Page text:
safe holiday shoppingUpdated: May 3, 2016

Heading into the holiday shopping season, you are probably worried about the safety of your personal data as you pick up gifts and the other essentials this time of year. Who can blame you for worrying? Last November during the height of Black Friday holiday shopping, Target suffered a malware attack that exposed the credit and debit card numbers of more than 40 million people across the country. The results were devastating, and it seems like there has been a never-ending chain of breaches at restaurants and retailers ever since. Of course, you don’t want to stop shopping, but how can you ensure that trip to the grocery store for another can of cranberry sauce won’t result in financial ruin or identity theft? Here are some tips you can follow to protect your information from a breach, whether you’re shopping in stores or online this holiday season.

Safety Tips for the Checkout Lane

Given that a majority of the data breaches over the past year have occurred when people swiped their cards in person at cash registers, this is an area where you probably have major concerns. The good news is retailers and card companies are taking action. Many stores have upgraded their systems and hired dedicated security firms to help ensure any problems during the upcoming holiday shopping season are caught long before they become catastrophes. What’s more, by October 2015 both Mastercard and Visa have plans to issue chip-based cards to all customers and hold merchants with outdated equipment liable for any fraud that occurs after this point. What more can you do to stay safe?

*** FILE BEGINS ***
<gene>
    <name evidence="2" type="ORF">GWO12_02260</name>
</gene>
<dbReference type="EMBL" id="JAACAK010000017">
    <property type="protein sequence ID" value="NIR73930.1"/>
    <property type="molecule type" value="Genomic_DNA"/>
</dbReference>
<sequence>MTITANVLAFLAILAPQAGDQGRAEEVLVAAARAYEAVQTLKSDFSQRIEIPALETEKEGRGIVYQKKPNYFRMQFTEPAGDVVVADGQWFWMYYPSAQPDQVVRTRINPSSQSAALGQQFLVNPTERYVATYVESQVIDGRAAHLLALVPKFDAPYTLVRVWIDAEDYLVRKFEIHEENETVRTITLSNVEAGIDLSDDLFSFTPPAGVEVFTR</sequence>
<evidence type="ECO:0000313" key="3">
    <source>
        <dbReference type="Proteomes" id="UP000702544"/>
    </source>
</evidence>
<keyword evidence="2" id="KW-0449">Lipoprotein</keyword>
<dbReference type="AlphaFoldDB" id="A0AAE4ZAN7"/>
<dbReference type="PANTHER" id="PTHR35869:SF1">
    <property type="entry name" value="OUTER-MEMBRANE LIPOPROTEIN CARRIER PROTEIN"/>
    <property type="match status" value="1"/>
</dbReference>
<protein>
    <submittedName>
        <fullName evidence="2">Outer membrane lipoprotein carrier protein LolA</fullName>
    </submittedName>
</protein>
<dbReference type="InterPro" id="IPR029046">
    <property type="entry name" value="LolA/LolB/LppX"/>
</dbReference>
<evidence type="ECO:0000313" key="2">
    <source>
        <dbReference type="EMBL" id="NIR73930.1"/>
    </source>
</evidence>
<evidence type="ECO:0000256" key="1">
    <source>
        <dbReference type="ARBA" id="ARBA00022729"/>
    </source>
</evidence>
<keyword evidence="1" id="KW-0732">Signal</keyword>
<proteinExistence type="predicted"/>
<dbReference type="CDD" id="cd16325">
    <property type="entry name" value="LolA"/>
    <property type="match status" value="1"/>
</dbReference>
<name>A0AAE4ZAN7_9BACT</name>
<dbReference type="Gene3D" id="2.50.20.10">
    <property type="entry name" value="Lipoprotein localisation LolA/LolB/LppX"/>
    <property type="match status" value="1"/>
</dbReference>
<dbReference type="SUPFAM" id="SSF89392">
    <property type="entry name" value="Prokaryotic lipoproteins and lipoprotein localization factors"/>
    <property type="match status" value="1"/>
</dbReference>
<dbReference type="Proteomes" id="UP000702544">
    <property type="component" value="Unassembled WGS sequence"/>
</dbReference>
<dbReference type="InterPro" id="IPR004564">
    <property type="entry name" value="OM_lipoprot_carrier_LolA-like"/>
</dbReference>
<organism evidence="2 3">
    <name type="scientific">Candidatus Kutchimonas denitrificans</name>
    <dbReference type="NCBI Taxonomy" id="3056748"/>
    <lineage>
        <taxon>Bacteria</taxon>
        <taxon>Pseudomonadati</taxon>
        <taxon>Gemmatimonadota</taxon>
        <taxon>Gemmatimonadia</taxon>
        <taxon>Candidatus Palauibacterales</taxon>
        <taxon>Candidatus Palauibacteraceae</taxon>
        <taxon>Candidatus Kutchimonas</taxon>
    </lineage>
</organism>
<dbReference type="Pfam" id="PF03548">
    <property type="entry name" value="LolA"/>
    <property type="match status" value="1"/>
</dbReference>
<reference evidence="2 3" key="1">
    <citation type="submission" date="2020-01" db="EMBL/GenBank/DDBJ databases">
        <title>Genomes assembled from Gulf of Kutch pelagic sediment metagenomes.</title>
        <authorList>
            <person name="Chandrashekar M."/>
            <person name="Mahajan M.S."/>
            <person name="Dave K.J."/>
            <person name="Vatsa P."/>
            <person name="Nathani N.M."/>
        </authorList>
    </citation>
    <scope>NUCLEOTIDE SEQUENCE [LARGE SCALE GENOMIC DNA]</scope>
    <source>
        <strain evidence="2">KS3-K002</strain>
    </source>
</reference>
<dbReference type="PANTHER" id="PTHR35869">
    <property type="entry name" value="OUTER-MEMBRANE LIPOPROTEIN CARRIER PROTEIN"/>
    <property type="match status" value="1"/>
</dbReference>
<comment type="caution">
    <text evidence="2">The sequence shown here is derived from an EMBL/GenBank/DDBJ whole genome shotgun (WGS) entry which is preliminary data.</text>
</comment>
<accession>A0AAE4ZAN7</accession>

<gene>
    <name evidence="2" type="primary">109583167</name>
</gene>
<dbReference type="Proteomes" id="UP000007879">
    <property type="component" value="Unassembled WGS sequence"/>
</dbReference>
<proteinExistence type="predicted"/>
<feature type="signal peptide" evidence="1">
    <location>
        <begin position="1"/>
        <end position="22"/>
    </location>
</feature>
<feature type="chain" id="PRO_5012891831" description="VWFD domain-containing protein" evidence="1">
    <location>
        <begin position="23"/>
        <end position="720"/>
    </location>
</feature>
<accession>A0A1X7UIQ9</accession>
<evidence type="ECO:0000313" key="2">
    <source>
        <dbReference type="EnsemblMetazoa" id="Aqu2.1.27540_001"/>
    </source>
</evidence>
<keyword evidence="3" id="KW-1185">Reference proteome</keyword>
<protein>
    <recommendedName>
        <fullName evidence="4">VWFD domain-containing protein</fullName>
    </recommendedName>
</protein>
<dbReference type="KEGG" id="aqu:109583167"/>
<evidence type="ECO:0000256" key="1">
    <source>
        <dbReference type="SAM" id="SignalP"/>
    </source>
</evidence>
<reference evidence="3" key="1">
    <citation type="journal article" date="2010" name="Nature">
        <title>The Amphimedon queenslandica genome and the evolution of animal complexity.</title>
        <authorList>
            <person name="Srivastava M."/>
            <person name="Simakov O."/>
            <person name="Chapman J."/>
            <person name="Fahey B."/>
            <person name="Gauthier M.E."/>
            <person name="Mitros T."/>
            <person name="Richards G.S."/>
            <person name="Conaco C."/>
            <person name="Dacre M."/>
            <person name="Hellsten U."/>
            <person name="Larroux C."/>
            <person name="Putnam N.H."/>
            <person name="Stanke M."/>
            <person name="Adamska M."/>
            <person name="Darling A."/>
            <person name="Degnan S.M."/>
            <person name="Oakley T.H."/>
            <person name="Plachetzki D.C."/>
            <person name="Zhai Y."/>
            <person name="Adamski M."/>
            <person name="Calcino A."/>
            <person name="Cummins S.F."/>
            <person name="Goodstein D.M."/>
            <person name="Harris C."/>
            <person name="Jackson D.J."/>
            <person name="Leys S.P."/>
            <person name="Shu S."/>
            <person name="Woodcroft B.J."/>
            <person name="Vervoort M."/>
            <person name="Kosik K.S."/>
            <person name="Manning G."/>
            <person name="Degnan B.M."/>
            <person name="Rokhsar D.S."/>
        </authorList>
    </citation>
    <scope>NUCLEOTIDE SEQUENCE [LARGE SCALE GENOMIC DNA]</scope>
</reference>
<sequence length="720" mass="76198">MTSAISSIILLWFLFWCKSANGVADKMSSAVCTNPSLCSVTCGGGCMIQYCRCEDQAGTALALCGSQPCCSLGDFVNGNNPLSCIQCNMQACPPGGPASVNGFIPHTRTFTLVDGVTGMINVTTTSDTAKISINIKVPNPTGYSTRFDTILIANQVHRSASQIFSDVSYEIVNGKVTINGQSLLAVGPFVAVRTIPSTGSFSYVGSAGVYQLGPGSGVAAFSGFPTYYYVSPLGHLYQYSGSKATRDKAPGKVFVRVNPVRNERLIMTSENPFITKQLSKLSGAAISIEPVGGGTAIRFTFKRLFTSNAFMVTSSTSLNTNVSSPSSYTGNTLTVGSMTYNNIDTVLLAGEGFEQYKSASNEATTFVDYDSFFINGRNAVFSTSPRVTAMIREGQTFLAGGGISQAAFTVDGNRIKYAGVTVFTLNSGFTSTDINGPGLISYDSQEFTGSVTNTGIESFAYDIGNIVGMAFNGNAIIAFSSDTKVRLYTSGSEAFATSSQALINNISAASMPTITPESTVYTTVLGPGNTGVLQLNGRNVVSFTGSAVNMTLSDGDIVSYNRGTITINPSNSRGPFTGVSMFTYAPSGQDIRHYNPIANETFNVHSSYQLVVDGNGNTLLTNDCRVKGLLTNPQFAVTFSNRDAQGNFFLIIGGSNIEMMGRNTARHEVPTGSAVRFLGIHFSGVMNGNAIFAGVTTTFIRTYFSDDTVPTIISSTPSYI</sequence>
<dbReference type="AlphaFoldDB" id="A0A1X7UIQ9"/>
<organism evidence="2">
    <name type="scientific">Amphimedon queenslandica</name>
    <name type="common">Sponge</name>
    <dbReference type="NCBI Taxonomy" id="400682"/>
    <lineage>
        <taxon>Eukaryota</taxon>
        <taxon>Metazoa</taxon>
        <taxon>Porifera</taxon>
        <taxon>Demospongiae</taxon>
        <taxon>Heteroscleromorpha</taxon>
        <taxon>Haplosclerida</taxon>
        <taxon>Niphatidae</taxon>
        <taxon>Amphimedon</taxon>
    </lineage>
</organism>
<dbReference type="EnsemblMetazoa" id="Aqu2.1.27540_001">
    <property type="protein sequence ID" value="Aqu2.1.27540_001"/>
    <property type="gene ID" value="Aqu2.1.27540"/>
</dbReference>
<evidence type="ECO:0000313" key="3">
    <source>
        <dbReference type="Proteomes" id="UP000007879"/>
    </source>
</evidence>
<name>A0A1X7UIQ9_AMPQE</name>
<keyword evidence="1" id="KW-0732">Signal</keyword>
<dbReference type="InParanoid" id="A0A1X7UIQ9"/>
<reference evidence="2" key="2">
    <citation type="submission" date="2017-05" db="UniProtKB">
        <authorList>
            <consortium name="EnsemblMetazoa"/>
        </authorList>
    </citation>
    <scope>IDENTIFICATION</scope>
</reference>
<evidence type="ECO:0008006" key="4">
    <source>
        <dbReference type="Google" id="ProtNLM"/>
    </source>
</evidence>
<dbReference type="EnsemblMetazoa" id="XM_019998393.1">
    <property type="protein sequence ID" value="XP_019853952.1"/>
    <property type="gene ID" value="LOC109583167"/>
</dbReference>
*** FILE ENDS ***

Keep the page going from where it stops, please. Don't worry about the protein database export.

Keep your card in your wallet until it’s time to pay. Don’t stand in a long line of holiday shoppers with your card in your hand. Instead, keep your card in your wallet until just before you need to hand it over or swipe to process the transaction. Store it immediately afterward, rather than setting it on the counter while you sign the receipt. If you must take it out, be sure to cover the card number as well as the CV code at the back with your hand so nobody can read or photograph it.

Be wary when entering your debit card PIN. When entering your PIN during a transaction, it is always good to block the keypad from view of the cashier or other customers with your body or your hand. What many people don’t know is that your PIN can be stolen in other ways than someone seeing you type it in. There is a heat signature left on non-metal keypads for about 15 minutes after you use it. Infrared cameras, which are easily purchased and attached to smartphones these days, can be used to measure this heat signature and obtain your PIN. You can prevent this by resting your fingers on other keys while typing in your PIN, which will make it more difficult for thieves to discover your combination.

It should be noted that the best way to protect your PIN while you pay is to run your card as credit instead of debit. This will not only protect you from preying eyes, but also keep your PIN and bank accounts safe in the event of a data breach.

Use caution when taking cash from ATMs. When you’re in need of some extra cash between stores you should also be sure to be on the lookout. Many card thieves insert devices called skimmers into ATMs which read your card information when you insert it to take cash from the machine. Inspect the card slot before using it, paying attention for signs of damage or adhesive tape residue. Try to use indoor machines, as those are generally better protected than outdoor machines. If someone is hanging around too close, wait until they leave before entering your PIN. Also remember to rest your fingers on other keys when entering your PIN to protect yourself from thieves using an infrared sensor.

Safety Tips for Online and Mobile Holiday Shopping